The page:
After running my new server for a while, I was noticing an unusually-high level of bogus email arriving in my inbox – mail that was being spoofed to look like it was coming from myself (to myself).
After a great deal of research, I learned there is a component of the DNS specification that allows for TEXT or SPF records. Sender Policy Framework was developed to help mail servers identify whether or not messages are being sent by authorized servers for their representative domains.
While there is a huge amount of stuff that could be added into a SPF record, what I am using for my domains is:
"v=spf1 mx -all"
If they require it be via TEXT record, it’ll look something like this:
TXT @ "v=spf1 a include:_spf.google.com ~all"
yum install pypolicyd-spf
Then I edited the
master.cf config file for Postfix, adding the following at the bottom:
policy unix - n n - 0 spawn user=nobody argv=/bin/python /usr/libexec/postfix/policyd-spf
Note: those are actually tabs in my config file – but spaces work, too.
When you’re done with your edits and record additions, restart Postfix:
systemctl restart postfix
Then you’ll see messages like this in your
Apr 23 18:58:59 khopesh postfix/smtpd: NOQUEUE: reject: RCPT from unknown[126.96.36.199]: 550 5.7.1 <email@example.com>: Recipient address rejected: Message rejected due to: SPF fail - not authorized. Please see http://www.openspf.net/Why?s=mfrom;firstname.lastname@example.org;ip=188.8.131.52;email@example.com; from=<firstname.lastname@example.org> to=<email@example.com> proto=ESMTP helo=<[184.108.40.206]>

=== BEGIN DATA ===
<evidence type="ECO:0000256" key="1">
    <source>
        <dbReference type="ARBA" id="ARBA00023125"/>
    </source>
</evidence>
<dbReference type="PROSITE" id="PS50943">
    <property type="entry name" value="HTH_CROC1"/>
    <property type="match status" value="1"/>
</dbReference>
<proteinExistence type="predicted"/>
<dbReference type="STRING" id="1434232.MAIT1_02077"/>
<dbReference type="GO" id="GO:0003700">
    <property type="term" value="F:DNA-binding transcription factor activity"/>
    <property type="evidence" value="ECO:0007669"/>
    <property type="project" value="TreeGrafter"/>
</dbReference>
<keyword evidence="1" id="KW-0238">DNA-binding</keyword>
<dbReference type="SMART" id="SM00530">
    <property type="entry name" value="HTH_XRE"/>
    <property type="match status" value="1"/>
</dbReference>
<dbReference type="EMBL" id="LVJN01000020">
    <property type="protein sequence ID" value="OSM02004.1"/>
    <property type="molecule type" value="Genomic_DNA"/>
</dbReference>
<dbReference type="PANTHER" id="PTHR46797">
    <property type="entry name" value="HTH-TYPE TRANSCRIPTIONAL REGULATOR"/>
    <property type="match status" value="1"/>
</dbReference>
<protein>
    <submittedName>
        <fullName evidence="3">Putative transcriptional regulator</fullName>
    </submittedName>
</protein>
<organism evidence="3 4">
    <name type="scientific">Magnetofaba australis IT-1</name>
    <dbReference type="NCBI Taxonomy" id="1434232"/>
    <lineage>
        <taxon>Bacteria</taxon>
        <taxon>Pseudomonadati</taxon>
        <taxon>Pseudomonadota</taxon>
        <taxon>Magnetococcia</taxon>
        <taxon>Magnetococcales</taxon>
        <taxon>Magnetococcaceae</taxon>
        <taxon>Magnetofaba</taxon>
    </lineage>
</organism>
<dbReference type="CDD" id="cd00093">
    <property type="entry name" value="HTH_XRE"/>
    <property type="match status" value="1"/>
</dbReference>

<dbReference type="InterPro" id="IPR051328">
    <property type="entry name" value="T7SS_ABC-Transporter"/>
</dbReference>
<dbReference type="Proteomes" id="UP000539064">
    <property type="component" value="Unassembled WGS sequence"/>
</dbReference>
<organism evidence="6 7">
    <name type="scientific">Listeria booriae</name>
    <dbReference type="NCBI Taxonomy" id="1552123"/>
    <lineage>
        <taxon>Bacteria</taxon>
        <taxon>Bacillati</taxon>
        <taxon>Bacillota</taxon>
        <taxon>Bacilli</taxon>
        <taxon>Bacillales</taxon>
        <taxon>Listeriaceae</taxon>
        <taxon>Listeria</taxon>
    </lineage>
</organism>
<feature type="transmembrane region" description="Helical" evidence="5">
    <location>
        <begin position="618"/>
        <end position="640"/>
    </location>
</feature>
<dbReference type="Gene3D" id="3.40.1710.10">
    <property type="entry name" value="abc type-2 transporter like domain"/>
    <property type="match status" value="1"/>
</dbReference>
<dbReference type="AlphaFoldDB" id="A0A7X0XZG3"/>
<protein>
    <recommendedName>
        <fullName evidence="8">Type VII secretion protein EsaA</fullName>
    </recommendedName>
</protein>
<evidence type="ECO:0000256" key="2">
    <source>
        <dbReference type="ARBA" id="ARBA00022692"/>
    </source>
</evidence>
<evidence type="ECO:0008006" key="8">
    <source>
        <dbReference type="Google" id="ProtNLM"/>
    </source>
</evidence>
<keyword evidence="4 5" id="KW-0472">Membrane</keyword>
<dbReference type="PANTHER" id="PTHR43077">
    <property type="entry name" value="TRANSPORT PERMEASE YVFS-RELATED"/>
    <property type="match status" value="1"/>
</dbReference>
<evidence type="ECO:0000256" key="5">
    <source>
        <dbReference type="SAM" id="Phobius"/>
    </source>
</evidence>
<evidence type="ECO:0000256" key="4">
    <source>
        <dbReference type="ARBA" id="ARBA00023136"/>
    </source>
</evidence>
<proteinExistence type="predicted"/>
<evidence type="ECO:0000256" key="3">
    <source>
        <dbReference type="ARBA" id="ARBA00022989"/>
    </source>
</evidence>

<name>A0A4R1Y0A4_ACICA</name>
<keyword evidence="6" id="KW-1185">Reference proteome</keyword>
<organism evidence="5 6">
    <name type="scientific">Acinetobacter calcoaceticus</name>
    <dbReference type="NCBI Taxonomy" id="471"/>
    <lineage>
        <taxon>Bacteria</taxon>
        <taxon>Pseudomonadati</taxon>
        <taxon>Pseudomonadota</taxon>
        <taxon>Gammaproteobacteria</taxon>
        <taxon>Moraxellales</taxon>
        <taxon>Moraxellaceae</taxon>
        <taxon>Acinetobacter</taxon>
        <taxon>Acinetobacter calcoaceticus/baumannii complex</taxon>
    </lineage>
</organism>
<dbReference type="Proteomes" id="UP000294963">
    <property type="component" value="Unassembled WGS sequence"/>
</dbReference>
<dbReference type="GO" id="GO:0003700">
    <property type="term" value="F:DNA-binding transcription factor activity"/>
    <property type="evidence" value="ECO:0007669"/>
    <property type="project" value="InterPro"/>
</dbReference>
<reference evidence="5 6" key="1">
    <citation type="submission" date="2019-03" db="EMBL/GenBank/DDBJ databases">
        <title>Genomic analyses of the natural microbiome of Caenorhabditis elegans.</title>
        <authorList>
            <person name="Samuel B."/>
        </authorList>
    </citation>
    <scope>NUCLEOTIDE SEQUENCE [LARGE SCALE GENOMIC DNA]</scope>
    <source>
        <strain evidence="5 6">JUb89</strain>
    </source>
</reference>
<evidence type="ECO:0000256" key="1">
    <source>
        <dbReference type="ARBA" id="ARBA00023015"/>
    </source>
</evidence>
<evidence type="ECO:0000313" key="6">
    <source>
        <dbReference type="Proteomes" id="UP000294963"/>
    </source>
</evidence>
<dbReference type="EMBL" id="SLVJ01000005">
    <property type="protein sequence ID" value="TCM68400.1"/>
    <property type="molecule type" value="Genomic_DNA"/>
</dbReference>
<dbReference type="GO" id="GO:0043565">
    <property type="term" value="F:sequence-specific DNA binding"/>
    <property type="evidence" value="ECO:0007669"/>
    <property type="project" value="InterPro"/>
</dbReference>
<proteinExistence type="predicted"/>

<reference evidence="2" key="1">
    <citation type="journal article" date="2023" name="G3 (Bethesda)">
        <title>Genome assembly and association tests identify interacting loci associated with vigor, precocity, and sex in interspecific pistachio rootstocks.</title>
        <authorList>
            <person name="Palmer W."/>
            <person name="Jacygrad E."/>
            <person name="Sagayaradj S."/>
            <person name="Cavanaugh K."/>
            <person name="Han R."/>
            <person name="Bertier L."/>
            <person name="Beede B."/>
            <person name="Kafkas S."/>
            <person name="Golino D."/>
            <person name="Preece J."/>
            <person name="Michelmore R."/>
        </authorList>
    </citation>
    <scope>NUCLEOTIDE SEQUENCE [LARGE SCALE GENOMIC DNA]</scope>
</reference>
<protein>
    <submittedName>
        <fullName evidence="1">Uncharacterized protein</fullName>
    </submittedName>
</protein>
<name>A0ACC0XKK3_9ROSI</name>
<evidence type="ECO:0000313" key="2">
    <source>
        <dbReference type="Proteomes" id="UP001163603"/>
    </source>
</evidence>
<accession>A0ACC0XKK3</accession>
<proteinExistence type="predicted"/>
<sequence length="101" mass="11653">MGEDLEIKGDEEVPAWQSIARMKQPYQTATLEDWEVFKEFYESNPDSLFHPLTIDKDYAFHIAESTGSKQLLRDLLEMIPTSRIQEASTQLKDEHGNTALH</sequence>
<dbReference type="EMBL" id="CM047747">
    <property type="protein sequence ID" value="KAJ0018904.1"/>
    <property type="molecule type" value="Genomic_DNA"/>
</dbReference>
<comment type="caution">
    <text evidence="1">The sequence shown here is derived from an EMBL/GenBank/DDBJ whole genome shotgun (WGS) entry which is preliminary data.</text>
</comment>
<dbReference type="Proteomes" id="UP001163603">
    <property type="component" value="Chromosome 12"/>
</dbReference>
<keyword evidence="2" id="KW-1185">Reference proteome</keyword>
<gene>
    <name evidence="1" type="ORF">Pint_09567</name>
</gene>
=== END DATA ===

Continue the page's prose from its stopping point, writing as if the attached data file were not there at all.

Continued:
And if you follow the directive to go visit the “Why” page on OpenSPF, you’ll see something like this explanation:
Why did SPF cause my mail to be rejected?
What is SPF?
SPF is an extension to Internet e-mail. It prevents unauthorized people from forging your e-mail address (see the introduction). But for it to work, your own or your e-mail service provider’s setup may need to be adjusted. Otherwise, the system may mistake you for an unauthorized sender.
Note that there is no central institution that enforces SPF. If a message of yours gets blocked due to SPF, this is because (1) your domain has declared an SPF policy that forbids you to send through the mail server through which you sent the message, and (2) the recipient’s mail server detected this and blocked the message.
firstname.lastname@example.org a message that claimed an envelope sender address of
email@example.com a message from
220.127.116.11that claimed an envelope sender address of
However, the domain datente.com has declared using SPF that it does not send mail through 18.104.22.168. That is why the message was rejected.